“…All the summer there was no want; and now began to come in store of fowl, as winter approached, of which this place did abound when they came first (but afterward decreased by degrees). And besides waterfowl there was great store of wild turkeys, of which they took many …” William Bradford writing in Of Plymouth Plantation, source for “The First Thanksgiving”
In Bradford, just east of south Main Street in Haverhill Massachusetts we found Thanksgiving sustainable turkeys at Chris’s Farm Stand at Silsby Farm. Silsby Farm has been in existence for over 150 years, and farmed by the Silsby family for five generations. The 139 acres of pristine and historic preserved farm land was put up for sale in 2005. Many ideas were explored, including the building of new athletic fields for Haverhill and Bradford and the potential for a cooperative community agricultural site. Agricultural preservation restrictions placed on the farm in 1988 by the Silsby family, in exchange for $1 million from the Department of Agriculture, may have deterred some potential enterprise. The agricultural restriction preclude the property from being developed for housing. The farm never sold.
Chris Stasinos, a third generation Massachusetts family farmer is turning Silsby farm back into a working farm. The Stasinos family leases and manages the farm using sustainable and organic practices. Chris’s Farm Stand, open from July 23rd through November 1st sells a variety of vegetables – sweet corn, tomatoes, zucchini, summer/winter squash, eggplant , green beans, peppers, cucumbers, lettuce and fresh picked herbs. There are two locations – one in Bradfrod/Haverhill and the second in Peabody Massachusetts.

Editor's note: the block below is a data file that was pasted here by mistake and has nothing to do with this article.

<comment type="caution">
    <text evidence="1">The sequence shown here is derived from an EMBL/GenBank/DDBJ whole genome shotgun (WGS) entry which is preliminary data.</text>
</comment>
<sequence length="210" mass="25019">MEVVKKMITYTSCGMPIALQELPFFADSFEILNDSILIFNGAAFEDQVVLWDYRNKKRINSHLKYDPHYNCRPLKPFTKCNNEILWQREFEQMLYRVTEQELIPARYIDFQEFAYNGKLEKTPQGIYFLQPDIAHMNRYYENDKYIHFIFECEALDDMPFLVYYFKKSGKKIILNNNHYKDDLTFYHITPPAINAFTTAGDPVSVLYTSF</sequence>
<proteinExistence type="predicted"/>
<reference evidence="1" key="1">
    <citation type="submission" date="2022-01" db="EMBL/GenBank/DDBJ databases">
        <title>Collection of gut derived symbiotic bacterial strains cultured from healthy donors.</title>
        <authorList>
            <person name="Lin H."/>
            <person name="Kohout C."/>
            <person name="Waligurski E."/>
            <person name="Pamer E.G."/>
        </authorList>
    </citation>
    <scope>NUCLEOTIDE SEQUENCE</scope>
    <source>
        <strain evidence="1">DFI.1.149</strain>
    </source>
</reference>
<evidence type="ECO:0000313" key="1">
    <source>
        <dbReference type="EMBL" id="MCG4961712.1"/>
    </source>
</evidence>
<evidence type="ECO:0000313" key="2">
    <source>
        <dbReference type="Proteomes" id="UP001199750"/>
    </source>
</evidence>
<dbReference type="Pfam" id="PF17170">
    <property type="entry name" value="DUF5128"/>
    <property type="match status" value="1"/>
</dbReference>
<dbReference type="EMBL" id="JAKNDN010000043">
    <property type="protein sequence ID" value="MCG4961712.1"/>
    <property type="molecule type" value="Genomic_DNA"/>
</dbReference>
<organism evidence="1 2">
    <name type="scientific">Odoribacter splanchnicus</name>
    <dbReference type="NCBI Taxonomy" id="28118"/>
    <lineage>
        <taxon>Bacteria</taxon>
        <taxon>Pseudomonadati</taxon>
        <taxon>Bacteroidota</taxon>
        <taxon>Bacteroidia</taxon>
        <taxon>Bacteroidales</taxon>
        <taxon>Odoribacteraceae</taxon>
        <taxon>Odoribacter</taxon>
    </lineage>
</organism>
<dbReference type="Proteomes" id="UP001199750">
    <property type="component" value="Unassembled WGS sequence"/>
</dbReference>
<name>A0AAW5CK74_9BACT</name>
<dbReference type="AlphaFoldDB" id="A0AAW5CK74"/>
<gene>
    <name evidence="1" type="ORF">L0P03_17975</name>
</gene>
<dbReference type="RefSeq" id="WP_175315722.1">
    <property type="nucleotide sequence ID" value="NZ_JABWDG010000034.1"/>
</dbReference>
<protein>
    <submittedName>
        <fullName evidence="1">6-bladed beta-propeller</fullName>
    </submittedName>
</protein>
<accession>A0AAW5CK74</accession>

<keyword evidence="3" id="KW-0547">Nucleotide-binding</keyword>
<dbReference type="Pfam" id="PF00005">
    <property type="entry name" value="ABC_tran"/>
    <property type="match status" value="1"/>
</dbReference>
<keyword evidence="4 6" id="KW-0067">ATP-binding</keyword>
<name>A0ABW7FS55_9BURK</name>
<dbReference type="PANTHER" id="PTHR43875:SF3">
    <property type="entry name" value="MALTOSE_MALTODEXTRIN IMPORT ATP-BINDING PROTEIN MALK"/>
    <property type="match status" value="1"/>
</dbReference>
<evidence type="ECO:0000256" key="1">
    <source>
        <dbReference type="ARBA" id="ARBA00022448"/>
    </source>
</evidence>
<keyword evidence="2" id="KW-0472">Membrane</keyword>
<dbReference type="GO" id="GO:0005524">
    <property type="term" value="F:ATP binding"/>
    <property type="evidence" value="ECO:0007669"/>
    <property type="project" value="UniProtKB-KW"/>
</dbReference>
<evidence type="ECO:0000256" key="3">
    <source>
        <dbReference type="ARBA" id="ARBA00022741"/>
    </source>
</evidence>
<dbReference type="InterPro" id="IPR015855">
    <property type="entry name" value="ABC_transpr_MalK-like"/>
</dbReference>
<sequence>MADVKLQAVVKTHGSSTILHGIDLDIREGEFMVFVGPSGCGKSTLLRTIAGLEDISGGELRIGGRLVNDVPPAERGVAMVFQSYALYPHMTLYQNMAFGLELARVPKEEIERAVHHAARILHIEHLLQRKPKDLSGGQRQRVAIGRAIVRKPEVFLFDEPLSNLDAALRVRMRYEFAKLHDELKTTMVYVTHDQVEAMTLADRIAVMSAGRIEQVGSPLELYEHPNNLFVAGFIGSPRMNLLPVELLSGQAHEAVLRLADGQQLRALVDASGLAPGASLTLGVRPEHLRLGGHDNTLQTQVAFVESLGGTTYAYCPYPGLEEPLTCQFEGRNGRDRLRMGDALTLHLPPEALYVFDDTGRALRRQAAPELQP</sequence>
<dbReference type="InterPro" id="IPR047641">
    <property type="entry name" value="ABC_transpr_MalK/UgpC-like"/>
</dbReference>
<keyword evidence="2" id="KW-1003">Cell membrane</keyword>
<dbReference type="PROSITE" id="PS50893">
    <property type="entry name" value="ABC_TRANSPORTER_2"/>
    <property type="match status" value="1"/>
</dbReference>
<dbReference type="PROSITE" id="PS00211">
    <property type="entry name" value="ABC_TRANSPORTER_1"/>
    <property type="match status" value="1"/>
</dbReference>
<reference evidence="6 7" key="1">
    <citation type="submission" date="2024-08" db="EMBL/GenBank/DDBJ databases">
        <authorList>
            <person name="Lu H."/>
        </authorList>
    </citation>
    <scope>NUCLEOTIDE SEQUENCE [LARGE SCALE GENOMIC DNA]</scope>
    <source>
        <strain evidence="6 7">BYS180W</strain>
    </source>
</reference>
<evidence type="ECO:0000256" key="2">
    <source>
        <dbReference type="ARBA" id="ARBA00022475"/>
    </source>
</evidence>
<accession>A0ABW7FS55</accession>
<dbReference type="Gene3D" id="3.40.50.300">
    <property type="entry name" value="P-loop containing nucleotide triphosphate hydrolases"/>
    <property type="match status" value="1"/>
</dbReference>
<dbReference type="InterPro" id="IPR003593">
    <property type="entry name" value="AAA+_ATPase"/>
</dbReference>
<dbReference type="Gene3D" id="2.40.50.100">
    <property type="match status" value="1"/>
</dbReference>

The Stasinos family farms have been expanding. Hay, which is one of the historic crops of Silsby Farm, has been added to the mix, and the Stasinos family is working with other local farmers to explore beekeeping, growing whole grains, raising sustainable turkeys, chicken eggs, and pork. The October Pumpkin Festival at Silsby Farm now teaches families the importance of knowing how their food is grown and where it comes from.
From the Massachusetts Government website we found a few interesting statistics on the economics of farming:
- Massachusetts is 2nd in New England for direct sales of farm products to consumers. At $42M in direct sales, Massachusetts farmers were responsible for 40 percent of New England’s total.
- Massachusetts ranks 9th nationally in total value of direct sales, following states such as California, New York, Pennsylvania, Michigan, Ohio, and Washington.
- Massachusetts ranks 2nd nationally in value of average direct market sales at $25,356 per farm.
- More than 80% of Massachusetts farms are family owned. Over 95% fit the category of “small farms”, sales below $250,000.
- Massachusetts ranks 1st in the U.S. for farmland value at $12,202 per acre.
- Female farm operators account for 29% of the farm operators in MA, up from 21% in 2002.
- Massachusetts increased number of organic farms from 129 in 2002 to 295 in 2007, and organic sales from $7.8M in sales in 2002 to $17.5M in 2007.
- Agritourism income totaled $5.3M, up from $665,000 in 2002.
Sources: New England Agricultural Statistics 2007 and U.S. Census of Agriculture 2007.
Family farms create local economies including; jobs, commerce and supplies for local restaurants and food suppliers, tourism and direct to consumer sales. As we all sit down for our Thanksgiving dinner this year, and think of the rising cost, both economically and environmentally of our food – consider giving thanks to the local family farm.